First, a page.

a list compiled by Alex Kasman (College of Charleston)

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Mr. Churchill's Secretary (2012)
Susan Elia MacNeal
(click on names to see more mathematical fiction by the same author)

After graduating with a degree in mathematics from Wellesley, Maggie Hope plans to go on to graduate studies at MIT, but her plans change unexpectedly when a letter from England gets her instead looking into her own family history and, as the title implies, working for the Prime Minister. Her attempt to learn about her own family and the difficulties suffered by the British during World War II are the main points of interest in the novel, but her interest and abilities in mathematics are also mentioned from time to time.

(quoted from Mr. Churchill's Secretary)

"You're a smart girl," Snodgrass said to her, " and that's good. You'll have intelligent children. But isn't it more important to worry about your appearance and not calculations? Let the boys like John here take care of it. Stick to the typing please."

Fortunately, there are those there who better appreciate the value of her mathematical abilities (e.g. the aforementioned "John") and she gets to use them in the hunt for a Nazi spy at Bletchley Park.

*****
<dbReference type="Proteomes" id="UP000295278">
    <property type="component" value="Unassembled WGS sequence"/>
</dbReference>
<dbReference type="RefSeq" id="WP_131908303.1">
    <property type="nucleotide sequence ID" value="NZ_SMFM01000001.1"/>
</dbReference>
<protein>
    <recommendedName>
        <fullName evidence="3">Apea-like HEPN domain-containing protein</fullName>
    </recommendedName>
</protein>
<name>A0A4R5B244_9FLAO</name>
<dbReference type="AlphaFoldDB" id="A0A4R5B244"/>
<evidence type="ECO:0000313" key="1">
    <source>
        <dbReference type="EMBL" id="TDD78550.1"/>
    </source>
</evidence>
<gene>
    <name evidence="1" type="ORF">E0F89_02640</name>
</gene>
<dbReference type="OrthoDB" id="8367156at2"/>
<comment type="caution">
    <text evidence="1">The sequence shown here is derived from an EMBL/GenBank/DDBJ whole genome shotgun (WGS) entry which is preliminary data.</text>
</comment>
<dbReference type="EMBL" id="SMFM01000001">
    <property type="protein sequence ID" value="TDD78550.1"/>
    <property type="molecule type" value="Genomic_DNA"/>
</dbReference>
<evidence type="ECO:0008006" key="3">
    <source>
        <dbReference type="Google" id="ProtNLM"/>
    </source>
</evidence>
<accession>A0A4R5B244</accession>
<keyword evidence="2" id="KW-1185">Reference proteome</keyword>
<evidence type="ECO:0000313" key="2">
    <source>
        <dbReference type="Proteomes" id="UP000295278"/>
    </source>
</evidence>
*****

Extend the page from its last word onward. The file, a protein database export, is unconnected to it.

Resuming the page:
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Works Similar to Mr. Churchill's Secretary
According to my `secret formula', the following works of mathematical fiction are similar to this one:
  1. The Alice Network by Kate Quinn
  2. Princess Elizabeth's Spy: A Maggie Hope Mystery by Susan Elia MacNeal
  3. Miss Havilland by Gay Daly
  4. The Amber Shadows by Lucy Ribchester
  5. The Number of Love (The Codebreakers) by Roseanna M. White
  6. The Sabre Squadron by Simon Raven
  7. Sharper than a Sword by Alexander Petrovich Kazantsev
  8. All the Light We Cannot See by Anthony Doerr
  9. Arcadia by Iain Pears
  10. The Crimson Cipher by Susan Page Davis
Ratings for Mr. Churchill's Secretary:
RatingsHave you seen/read this work of mathematical fiction? Then click here to enter your own votes on its mathematical content and literary quality or send me comments to post on this Webpage.
Mathematical Content:
1/5 (1 votes)
Literary Quality:
2/5 (1 votes)

GenreHistorical Fiction, Adventure/Espionage,
MotifWar, Female Mathematicians,

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Exciting News: The 1,600th entry was recently added to this database of mathematical fiction! Also, for those of you interested in non-fictional math books let me (shamelessly) plug the recent release of the second edition of my soliton theory textbook.

(Maintained by Alex Kasman, College of Charleston)